Megan Garber
Megan Garber
Megan Garber is a staff writer at The Atlantic, covering culture.
Kara Gordon / The Atlantic

Arch Enemies

A new company is bringing the engineering savvy of rocket science to the design of the high-heeled shoe. Can stilettos that are actually comfortable to wear change centuries’ worth of symbolism?

  • On the Origin of (Wackily Named) Species

    One detail I didn’t include in my confession that I am a huge fan of The Big Bang Theory consideration of the emotional evolution of Sheldon Cooper: Cooper, a fake scientist, has been celebrated by actual scientists. In 2012, the Brazilian biologists André Nemésio of the Universidade Federal de Uberlândia and Rafael Ferrari of the Universidade Federal de Minas Gerais identified a new species of euglossine bee. In honor of Sheldon's favorite catchphrase, they named the creature Euglossa bazinga.

    They chose the name, the scientists explained, because “Bazinga” is the word the otherwise deadpan-happy Sheldon uses to clue others in to the fact that he’s joking about something. Since Euglossa bazinga had previously been misidentified as Euglossa ignite, a similar bee species, the biologists wanted a name, they explained, that would suggest that animal’s unconscious trickery. Hence: Bazinga.

    But Euglossa bazinga is certainly not the only animal to take its name from pop culture.

  • CBS

    The (Slow, Awkward) Love Song of Sheldon Cooper

    The Big Bang Theory’s uber-nerd has transformed, over eight seasons, from a clueless misanthrope into a romantic lead—and in the process has become one of the most compelling characters on TV.

  • Lucy Nicholson / Reuters

    In Praise of Emmy Losers

    Because winning really isn’t everything

  • Today in Things That Cannot Be Unseen

  • Chris O'Meara / AP

    Cosby: The Women Speak and the Power of Reality Television

    The stories in A&E’s special by now are familiar, but the fact that they continue to be told is a sign of progress.

  • Behold, the Witherspoon Principle

    Richard Shotwell / AP

    Earlier this week, I wrote about Mindy Kaling’s new memoir, Why Not Me?. What I didn’t include in the review was a passage that may well be the most succinct summary of celebrity I have ever come across. It comes, fittingly, from Reese Witherspoon.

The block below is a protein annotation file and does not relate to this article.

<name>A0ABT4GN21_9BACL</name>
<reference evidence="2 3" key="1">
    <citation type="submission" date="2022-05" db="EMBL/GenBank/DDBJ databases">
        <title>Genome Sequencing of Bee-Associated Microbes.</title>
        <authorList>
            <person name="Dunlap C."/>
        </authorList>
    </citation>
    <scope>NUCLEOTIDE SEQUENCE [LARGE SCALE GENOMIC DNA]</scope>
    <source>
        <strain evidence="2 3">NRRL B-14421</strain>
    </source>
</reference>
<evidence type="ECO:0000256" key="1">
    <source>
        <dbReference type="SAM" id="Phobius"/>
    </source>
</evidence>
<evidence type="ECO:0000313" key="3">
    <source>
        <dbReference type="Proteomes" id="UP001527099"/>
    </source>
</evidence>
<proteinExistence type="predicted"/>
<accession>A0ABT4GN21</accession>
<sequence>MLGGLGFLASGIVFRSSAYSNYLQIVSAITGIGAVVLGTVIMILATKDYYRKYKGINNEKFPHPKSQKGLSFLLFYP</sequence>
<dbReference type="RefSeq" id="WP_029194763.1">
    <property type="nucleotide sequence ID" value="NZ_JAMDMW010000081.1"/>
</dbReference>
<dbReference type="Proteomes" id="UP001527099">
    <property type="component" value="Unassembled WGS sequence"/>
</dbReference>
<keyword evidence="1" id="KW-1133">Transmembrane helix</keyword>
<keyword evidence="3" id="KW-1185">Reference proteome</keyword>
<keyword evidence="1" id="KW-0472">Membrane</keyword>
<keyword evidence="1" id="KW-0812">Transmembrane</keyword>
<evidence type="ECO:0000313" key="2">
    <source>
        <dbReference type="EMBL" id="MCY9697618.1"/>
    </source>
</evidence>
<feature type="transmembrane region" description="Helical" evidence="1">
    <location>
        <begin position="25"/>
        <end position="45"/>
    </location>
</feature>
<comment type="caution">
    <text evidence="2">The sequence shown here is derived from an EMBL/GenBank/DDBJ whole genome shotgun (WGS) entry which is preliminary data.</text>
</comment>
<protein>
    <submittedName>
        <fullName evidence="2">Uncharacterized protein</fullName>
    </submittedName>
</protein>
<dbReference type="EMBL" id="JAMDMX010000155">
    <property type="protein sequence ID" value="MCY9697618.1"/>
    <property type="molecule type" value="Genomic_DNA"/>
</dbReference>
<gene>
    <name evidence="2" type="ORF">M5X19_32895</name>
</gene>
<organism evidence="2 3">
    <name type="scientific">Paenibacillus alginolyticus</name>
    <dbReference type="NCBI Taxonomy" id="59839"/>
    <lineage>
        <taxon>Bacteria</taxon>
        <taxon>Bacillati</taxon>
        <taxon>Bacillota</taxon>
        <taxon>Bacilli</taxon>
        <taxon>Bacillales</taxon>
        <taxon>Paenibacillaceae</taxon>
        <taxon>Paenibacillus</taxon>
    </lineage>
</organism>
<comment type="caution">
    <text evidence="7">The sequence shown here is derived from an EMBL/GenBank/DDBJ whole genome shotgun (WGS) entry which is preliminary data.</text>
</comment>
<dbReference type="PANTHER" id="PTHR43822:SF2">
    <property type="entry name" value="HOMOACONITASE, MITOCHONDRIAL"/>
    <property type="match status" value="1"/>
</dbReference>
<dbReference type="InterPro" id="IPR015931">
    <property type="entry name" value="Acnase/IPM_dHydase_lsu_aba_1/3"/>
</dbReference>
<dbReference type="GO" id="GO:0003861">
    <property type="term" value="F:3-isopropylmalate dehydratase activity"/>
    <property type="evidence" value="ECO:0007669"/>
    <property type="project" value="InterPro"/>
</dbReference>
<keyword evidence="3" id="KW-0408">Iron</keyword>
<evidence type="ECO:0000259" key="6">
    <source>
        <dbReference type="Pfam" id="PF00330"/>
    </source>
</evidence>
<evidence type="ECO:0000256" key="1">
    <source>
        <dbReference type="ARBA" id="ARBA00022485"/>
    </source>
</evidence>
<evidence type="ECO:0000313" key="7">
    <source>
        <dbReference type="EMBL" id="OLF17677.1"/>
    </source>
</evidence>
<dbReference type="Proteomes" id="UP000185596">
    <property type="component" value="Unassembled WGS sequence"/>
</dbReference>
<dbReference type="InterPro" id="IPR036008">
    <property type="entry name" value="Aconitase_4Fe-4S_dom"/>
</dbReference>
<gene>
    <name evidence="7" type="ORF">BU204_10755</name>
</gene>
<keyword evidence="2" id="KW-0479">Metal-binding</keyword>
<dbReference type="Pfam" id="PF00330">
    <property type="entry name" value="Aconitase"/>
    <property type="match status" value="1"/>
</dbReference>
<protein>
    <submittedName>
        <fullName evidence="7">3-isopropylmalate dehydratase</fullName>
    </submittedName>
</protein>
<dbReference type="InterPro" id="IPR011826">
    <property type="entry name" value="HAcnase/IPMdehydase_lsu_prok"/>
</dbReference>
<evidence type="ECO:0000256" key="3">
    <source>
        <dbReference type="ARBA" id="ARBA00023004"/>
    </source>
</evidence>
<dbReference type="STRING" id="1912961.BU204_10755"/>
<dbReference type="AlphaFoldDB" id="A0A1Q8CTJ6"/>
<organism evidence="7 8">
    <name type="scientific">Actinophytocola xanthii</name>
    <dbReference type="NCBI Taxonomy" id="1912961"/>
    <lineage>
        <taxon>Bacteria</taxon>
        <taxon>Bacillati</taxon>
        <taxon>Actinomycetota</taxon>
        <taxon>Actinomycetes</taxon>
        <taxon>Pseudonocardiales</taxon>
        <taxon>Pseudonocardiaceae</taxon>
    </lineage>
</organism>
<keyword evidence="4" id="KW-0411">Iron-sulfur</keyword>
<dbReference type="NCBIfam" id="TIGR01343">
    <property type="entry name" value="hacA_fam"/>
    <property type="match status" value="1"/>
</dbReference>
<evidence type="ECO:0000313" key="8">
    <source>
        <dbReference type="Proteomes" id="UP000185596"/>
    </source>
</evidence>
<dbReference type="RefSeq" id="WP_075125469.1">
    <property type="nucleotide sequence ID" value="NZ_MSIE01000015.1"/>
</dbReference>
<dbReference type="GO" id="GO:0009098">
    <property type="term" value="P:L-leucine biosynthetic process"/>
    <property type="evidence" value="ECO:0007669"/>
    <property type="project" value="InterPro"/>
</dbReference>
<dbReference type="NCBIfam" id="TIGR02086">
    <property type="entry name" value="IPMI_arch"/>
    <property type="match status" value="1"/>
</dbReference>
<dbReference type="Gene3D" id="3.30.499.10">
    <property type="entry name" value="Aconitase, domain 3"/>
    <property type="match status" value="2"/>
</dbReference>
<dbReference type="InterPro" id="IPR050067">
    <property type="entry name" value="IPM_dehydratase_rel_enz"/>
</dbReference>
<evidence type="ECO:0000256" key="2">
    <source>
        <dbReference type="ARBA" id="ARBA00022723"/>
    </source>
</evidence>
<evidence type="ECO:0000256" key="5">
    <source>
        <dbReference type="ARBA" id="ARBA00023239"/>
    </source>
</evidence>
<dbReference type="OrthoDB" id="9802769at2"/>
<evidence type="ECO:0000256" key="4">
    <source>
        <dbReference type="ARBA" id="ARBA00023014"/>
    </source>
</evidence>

As Kaling describes it:

  • Chris Carlson / AP

    Why Fiorina Won

    The only female candidate on the GOP debate stage proved she could hang with the boys—but also represent “women all over this country.”

  • Sony, via Gawker

    The Best ‘I Don't Know the Answer’ Jeopardy! Answers

    A photo essay of delight and despair

  • How to Make Everything / YouTube

    What a $1,500 Sandwich Tastes Like

    A new show proves it: If your food is made from self-ground wheat and self-made cheese, there’s a good chance it will end up tasting like “a cork board dipped in lemon juice.”

  • CBS via MacWorld

    The Stealthy Humanism of Stephen Colbert

    It’s not often that a guest settles into a late-night comedy couch and starts talking about human rights.

  • Mario Anzuoni / Reuters

    Mindy Kaling Is Thirsty

    The newest book from the writer/performer/showrunner isn’t just a memoir. It’s also a defense of something that has gotten a bad name: hard work.

  • Hulu

    The Mindy Projection

    The first episode of The Mindy Project since the series moved to Hulu takes a Sliding Doors approach to romance.

  • Late-Night Comedy, in One Picture

    Vanity Fair

    This is the image from Vanity Fair’s October-issue article that explains “Why Late-Night Comedy Is Better Than Ever.” I really love it. And the more I look, the more I love it. It’s just so rare that a single photograph so perfectly captures a cultural phenomenon. There’s a simple poetry to the whole thing, don’t you think?

    So many fellas
    With suits and whiskey and smiles.
    “Better than ever.”

  • Getty

    A Brief History of ‘Thank You for Being a Friend’

    From soothing soft rock to ska to death metal (!), The Golden Girls’s theme song has traveled down the road, and back again.

  • NBC

    When the Fifth Golden Girl Was a Man Named Coco

    The pioneering sitcom about four women and their shoulder pads premiered 30 years ago today. It went on to make television better for everyone.

  • Richard Shotwell / AP

    Stephen Colbert's Writing Staff: 17 Men, 2 Women

    And all 19 of the Late Show’s writers are white. So.

  • Travis Simon / Flickr

    Enter the ‘Smarmonym’

    My friends, let us respectfully tell you how passive-aggressive language has become.

  • Basheer Tome / Flickr

    The Rise of ‘Quit Lit’

    And man created a literary genre composed entirely of humblebrags, and the world wept.

  • Richard Shotwell / AP

    Stephen Colbert Isn't the New Letterman—He's the New Charlie Rose

    The comedian sneaked politics and policy—along with Captain America and Oreos—into his CBS debut.

  • Jöshua Barnett / Flickr

    Who Decides What Makes a Poem Great?

    In the debate over whether a byline should be Yi-Fen Chou or Michael Derrick Hudson, everything is subjective.